Expense tracking isn’t new to the MyBankTracker team – in fact, we’ve embarked on an expense tracking challenge before, which ended with mixed results.
Stemming from that challenge, MyBankTracker writer Simon was inspired to write Why Expense-Tracking Often Ends in Failure. In the piece, Simon wrote about his experience expense tracking, and described the act of logging every purchase as “tedious” and “mind-numbing.”
One afternoon trekking through Chinatown, Simon described a long day that entailed buying a few items in various supermarkets, where cash was the only accepted form of payment, as well as some takeout and snacks. By the end of his day, keeping track of money was the last thing on his mind, and he was unable to recall how much he spent.
Is expense tracking really that hard though?
It depends who you are. For those who want to know exactly where their money goes every day, expense tracking may come naturally. However, for those who agree with Simon in finding the task dull, Kate Bingaman-Burt’s book, “What Did I Buy Today? An Obsessive Consumption Journal,” makes tracking expenses fun.
The journal is filled with colorful pages and whimsical cartoons, and begins with you noting your current savings and debt, your monthly nut (fixed expenditures), and money goals. Then, week by week, you draw or log your everyday acquisitions. The majority of the book is a mini-ledger, for that very purpose, in which each page is set up so that the writer can document every penny spent. Next to the mini-ledger pages are blank pages with alternative patterns and shapes, making it easy to write commentary next to your purchases, and journal your feelings on what you bought, whether that be chiding yourself for overspending, or congratulating yourself for finding a great deal.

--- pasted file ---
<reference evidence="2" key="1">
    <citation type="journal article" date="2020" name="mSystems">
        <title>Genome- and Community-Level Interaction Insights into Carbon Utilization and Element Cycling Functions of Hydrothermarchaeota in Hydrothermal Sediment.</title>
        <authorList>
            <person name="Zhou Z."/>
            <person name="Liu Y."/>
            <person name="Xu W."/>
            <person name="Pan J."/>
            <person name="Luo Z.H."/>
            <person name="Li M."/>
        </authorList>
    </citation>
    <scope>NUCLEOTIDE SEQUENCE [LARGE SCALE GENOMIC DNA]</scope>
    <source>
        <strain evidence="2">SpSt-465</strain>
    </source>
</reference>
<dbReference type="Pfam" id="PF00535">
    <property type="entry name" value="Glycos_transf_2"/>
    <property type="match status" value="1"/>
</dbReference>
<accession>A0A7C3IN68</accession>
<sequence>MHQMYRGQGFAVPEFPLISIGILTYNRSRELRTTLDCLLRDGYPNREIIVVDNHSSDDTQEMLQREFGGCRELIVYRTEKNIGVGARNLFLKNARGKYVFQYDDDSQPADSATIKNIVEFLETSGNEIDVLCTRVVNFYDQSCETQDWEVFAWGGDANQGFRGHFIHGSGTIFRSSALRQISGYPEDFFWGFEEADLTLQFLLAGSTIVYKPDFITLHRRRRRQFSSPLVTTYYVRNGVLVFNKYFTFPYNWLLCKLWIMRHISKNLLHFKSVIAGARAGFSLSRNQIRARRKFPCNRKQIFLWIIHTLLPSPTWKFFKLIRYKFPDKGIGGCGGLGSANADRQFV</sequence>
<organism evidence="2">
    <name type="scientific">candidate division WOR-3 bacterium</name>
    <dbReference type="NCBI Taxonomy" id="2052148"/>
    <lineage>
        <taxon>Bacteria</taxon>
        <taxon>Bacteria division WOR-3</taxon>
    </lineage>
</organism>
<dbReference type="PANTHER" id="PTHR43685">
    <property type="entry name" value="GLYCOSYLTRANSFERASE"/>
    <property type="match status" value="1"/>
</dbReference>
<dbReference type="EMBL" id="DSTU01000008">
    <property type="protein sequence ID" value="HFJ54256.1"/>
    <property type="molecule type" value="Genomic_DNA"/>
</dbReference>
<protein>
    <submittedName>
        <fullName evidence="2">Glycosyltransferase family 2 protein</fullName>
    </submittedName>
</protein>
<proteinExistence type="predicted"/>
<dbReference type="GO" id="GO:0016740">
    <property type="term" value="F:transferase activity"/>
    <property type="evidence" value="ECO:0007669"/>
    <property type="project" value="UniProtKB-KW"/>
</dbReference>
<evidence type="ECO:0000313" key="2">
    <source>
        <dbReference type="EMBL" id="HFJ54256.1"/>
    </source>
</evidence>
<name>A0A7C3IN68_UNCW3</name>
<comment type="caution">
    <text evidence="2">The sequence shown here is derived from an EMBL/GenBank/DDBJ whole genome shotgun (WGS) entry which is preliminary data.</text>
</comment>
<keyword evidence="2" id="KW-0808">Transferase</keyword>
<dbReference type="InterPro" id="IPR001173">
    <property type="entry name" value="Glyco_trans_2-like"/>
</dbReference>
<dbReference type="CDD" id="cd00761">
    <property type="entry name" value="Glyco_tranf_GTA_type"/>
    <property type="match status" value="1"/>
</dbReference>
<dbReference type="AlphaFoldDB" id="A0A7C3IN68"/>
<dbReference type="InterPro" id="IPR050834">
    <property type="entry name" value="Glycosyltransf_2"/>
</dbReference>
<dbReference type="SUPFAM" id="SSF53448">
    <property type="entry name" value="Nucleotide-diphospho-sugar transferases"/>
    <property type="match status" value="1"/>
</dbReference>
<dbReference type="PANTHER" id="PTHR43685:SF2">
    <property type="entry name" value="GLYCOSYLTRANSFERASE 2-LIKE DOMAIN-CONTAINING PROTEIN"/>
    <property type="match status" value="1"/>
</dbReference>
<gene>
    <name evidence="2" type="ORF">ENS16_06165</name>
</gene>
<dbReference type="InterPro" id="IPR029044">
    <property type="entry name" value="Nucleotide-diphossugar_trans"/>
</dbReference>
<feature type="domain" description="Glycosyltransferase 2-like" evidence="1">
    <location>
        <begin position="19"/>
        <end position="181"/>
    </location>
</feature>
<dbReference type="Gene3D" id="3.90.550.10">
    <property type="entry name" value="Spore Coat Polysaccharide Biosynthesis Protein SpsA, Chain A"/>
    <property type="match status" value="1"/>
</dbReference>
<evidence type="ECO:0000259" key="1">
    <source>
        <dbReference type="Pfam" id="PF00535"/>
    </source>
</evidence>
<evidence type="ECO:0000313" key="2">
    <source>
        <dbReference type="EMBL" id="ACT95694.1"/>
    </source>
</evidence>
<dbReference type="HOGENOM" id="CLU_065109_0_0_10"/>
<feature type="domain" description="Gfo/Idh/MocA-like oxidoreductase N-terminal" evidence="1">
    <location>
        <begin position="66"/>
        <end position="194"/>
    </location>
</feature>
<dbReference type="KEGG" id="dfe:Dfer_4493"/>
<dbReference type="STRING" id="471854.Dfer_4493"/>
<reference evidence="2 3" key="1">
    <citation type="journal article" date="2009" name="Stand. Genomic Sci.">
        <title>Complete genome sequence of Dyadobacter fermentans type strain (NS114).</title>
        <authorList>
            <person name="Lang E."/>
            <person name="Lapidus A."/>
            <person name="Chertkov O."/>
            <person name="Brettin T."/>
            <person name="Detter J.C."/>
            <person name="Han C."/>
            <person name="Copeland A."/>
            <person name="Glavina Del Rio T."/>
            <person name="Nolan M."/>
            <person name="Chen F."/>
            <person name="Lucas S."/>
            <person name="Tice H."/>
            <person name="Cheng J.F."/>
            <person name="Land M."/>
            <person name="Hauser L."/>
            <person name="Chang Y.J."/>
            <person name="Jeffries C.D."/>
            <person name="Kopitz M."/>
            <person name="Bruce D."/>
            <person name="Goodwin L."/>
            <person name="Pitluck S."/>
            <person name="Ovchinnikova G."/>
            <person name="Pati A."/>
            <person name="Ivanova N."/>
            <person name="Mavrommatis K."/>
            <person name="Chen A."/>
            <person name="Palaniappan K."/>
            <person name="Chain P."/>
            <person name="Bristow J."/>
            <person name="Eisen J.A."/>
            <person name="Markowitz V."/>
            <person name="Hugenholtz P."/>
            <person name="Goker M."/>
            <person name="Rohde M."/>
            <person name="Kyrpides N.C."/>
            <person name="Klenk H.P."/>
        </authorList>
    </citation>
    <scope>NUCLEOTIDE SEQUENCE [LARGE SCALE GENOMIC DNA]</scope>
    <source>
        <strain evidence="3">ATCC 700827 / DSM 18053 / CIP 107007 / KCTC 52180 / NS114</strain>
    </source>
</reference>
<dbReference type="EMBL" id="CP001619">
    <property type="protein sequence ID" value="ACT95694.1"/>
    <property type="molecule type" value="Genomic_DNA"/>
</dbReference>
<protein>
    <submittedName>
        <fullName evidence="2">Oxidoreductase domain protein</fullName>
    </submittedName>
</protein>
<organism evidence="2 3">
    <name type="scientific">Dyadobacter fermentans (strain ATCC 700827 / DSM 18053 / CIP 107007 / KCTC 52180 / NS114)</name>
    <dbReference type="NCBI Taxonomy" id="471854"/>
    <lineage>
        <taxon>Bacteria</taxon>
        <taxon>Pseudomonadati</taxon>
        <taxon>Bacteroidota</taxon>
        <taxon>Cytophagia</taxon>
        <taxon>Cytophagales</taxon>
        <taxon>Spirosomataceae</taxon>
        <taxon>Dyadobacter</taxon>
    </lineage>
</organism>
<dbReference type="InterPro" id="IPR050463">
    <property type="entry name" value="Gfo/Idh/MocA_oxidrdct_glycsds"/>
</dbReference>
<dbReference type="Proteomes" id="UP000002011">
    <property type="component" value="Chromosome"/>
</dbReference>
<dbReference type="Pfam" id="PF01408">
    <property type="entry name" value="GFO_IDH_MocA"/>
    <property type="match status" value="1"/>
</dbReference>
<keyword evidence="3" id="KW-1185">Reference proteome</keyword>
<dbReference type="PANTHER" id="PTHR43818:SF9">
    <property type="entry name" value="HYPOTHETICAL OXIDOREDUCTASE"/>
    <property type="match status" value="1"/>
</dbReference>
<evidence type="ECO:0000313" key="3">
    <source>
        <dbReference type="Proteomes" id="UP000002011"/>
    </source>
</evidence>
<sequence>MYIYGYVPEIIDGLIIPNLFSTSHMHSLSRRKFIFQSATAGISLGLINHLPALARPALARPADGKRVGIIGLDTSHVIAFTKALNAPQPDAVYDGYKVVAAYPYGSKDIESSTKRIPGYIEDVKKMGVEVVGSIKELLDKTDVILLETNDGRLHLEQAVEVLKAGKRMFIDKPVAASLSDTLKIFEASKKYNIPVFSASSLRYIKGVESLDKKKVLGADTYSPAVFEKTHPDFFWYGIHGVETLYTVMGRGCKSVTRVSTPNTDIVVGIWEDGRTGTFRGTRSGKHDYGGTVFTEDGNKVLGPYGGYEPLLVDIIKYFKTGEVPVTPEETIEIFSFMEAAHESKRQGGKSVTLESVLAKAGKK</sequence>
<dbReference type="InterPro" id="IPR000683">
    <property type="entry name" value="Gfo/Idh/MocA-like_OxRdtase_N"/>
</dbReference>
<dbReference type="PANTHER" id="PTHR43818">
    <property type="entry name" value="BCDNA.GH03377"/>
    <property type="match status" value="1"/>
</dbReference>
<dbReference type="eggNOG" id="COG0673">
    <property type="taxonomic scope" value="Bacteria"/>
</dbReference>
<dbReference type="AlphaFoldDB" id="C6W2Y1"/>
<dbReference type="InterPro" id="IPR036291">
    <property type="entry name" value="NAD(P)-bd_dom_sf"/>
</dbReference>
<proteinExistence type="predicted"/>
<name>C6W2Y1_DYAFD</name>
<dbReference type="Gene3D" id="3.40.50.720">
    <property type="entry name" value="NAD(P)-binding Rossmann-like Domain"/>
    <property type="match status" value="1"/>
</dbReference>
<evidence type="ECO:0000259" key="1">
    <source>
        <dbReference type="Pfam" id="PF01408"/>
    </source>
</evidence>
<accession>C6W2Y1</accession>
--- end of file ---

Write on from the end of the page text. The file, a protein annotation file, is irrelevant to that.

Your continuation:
Also, along the way, there is space dedicated specifically to recording your splurges as well as your savings (all the things you stopped yourself from buying). Finally, at the end of the year reflect on your spending and saving by listing triumphs and setbacks, setting new goals, and (hopefully) taking a celebratory look at your balance sheet when the year is over.
I’m already in the category of people who like making lists and documenting things, especially trying to make budgets and find patterns in my own spending. However, before buying this book, my expense tracking would fall apart, because despite my enthusiasm, I didn’t have one clear, coherent way of documenting all my buys, or one permanent place to put those numbers. I would doodle all over the pages of already half-used notebooks, or try to fit the information in the margins in an effort to conserve space.
However, this book has made expense tracking drastically easier. I keep my journal in a separate, zippered pocket of my bag because I love it that much and don’t want to get it dirty. My copy is in pristine condition, because it really is that valuable to me. I find delight in whipping out my notebook on the train to begin capturing diligently every cent spent so that I can see how much I spent for the day, and what I spent it on. I now ask for receipts every where I go, just so I can make sure I have a record of every purchase (thus avoiding what happened to Simon).
The Cost and Where to Get It
This book retails for $9.11 on Amazon, although other popular retailers, such as Urban Outfitters, are also selling the book. Not your average personal finance book, this journal is eclectic, kooky, and functional, with universally broad appeal. With a lowest user rating being 4 out of 5 starts, and a home in off-brand retailers and stores all over the nation, this book is a welcome addition to anyone’s personal library.
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Katherine covers the issues that are most relevant to younger adults, including topics such as college finances, student debt, and consumer spending. She has contributed to other web publications such as Business Insider and Investopedia.